Indiana’s first election to feature widespread mail-in balloting concludes Tuesday with an in-person primary that was delayed four weeks due to the coronavirus pandemic.
Nearly 550,000 voters requested mail-in ballots—more than 10 times the number of those ballots cast during the 2016 primary, after coronavirus concerns prompted officials to delay the primary from its original May 5 date.
Many counties have drastically slashed their numbers of polling sites that will be open Tuesday, prompting worries about possible voter confusion and long lines for voters. Indianapolis, for instance, will have 22 voting locations rather than its normal 270, and St. Joseph County will have 12 sites open in and around South Bend after planning 120 before the COVID-19 outbreak.
Some county election administrators and candidates have said they are worried thousands of mail-in ballots could go uncounted by arriving to election offices after the noon Tuesday deadline. The huge increase in mail-in ballots also has election officials warning it could take more than one day to tally them all, possibly delaying determination of some primary winners.
WHAT’S AT STAKE
Unlike 2016, when both the Republican and Democratic presidential races weren’t settled ahead of Indiana’s primary, that drama is missing this year to draw voters.
Former Vice President Joe Biden is the last active candidate in the Democratic primary, although he hasn’t yet won enough delegates to secure the bid. Vermont Sen. Bernie Sanders is among nine candidates who are also listed on the party ballot.
Both Republican Gov. Eric Holcomb and Democratic business executive Woody Myers are unopposed for their party’s gubernatorial nominations for the November election.
5TH CONGRESSIONAL DISTRICT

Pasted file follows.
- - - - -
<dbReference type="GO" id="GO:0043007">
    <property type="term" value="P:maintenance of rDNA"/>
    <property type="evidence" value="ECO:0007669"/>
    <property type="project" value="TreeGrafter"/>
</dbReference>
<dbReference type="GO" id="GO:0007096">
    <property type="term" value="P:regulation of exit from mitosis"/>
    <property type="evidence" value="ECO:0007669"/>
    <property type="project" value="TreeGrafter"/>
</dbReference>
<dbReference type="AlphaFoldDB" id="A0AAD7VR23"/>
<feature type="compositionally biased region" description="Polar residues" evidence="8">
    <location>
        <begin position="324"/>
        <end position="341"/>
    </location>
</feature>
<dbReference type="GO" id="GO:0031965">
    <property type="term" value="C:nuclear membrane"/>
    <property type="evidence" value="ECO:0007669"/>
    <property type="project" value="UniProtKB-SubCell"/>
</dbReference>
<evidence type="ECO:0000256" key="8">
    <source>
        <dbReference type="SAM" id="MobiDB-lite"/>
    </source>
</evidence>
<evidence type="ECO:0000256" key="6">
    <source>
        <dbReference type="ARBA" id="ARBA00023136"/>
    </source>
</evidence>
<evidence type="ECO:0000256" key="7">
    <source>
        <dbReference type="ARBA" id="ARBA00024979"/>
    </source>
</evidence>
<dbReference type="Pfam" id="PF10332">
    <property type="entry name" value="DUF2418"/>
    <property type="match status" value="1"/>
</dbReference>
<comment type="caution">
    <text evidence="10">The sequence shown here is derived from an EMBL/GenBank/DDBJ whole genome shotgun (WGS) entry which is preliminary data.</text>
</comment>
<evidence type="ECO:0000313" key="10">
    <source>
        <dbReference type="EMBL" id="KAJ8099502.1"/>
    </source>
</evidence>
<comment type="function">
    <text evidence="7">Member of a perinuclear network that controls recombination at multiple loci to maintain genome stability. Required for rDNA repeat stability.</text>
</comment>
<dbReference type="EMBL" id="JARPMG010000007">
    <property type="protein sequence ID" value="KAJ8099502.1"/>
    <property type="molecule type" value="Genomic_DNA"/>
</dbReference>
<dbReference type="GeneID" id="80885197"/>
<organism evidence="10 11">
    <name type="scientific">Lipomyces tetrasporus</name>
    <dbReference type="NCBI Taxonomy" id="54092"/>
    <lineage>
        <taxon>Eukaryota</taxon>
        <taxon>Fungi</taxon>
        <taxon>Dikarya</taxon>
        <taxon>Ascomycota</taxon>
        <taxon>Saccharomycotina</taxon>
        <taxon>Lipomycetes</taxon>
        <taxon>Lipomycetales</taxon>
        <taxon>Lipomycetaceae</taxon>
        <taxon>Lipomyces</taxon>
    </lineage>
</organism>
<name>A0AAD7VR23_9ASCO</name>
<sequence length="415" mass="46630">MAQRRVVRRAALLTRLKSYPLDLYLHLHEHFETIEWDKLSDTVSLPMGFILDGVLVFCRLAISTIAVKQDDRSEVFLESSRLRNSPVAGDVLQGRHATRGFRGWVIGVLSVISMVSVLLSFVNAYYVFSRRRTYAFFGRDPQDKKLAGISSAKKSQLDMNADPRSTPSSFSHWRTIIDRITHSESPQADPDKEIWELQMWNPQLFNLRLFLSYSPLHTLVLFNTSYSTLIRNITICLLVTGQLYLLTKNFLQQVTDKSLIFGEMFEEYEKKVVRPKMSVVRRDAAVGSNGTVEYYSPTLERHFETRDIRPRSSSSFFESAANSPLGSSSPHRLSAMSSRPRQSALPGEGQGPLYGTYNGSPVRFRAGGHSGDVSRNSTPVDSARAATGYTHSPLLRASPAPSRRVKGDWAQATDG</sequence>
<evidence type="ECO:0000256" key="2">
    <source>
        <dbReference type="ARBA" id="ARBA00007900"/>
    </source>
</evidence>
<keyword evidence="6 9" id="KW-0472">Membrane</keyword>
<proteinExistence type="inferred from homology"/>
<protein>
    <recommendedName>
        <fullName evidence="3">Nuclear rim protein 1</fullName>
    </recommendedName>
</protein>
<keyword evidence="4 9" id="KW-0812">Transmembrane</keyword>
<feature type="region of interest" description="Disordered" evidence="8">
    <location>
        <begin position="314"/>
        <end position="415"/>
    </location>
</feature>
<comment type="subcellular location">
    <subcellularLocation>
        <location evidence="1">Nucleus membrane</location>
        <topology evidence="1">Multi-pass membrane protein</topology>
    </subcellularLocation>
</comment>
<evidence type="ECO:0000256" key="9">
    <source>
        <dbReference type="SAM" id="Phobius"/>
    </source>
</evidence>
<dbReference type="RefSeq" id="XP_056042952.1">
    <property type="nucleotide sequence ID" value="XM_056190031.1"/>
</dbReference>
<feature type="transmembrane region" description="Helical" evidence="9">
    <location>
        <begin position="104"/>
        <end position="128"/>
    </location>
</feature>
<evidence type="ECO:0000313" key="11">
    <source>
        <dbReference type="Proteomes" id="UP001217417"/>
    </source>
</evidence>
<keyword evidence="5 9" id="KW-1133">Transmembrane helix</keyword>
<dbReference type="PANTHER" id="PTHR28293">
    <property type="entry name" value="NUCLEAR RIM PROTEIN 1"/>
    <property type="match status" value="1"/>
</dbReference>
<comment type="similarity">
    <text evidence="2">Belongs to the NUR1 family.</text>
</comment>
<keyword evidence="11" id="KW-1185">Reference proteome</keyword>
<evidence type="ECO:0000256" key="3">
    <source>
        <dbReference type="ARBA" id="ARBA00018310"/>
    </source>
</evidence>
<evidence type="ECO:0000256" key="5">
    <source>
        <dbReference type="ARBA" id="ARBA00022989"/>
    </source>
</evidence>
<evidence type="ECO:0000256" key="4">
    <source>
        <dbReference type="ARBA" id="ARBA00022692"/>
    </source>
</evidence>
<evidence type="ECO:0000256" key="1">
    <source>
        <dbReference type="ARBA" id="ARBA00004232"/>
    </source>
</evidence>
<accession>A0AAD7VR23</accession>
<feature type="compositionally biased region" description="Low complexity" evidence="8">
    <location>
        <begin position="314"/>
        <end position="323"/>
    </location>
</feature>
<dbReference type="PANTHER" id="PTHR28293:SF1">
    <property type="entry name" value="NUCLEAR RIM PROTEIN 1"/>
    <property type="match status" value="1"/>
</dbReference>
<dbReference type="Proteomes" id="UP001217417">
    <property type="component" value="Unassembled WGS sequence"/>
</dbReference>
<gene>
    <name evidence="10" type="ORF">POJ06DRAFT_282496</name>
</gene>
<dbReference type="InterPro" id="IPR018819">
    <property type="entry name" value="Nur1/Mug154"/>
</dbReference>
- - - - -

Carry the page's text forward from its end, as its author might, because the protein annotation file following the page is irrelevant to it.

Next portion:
The 15-candidate scrum for the Republican nomination to replace GOP Rep. Susan Brooks largely turned into a contest of Trump loyalty. The district has been a Republican bastion for decades, but Democrats are targeting it for the fall election as its suburban Indianapolis areas have become less solidly GOP.
Victoria Spartz has flooded TV screens and mailboxes with ads fueled largely by $900,000 she has loaned to her campaign. That has enabled Spartz to build name identification as a first-time candidate after two years in the state Senate from being picked by party activists to complete a retired senator’s term.
Spartz has also benefited from more than $400,000 in campaign spending by the Washington-based anti-tax Club for Growth, which paid for TV ads highlighting past criticisms of Trump by fellow candidates Carl Brizzi, a former Marion County prosecutor, and business owner Beth Henderson.
State Treasurer Kelly Mitchell, pediatric physician Chuck Dietzen and evangelical pastor Micah Beckwith are among the other candidates looking to emerge from the crowded GOP field.
Indiana Democrats, meanwhile, have largely backed former state Rep. Christina Hale, who was the 2016 Democratic lieutenant governor nominee, and she has already raised more than $1 million. Hale is being challenged by Dee Thornton, the party’s 2018 candidate for the seat who’s been endorsed by the Congressional Black Caucus PAC.
1st CONGRESSIONAL DISTRICT
Rep. Pete Visclosky’s retirement after 36 years in Congress prompted several prominent Democrats to square off for the chance to replace him in the party’s northwestern Indiana stronghold.
Five-term Hammond Mayor Thomas McDermott likely started with an advantage from his high-profile position, but Visclosky endorsed Frank Mrvan, a Lake County township trustee whose father is a longtime state senator.
Lake County makes up about two-thirds of the district’s ballots, and those will likely also be split among state Rep. Mara Candelaria Reardon of Munster, Gary attorney Sabrina Haake and Melissa Borom of Gary, a former Visclosky aide who has been endorsed by several members of the Congressional Black Caucus. Valparaiso attorney Jim Harper, who was the 2018 Democratic candidate for secretary of state, is the best-known candidate from outside Lake County.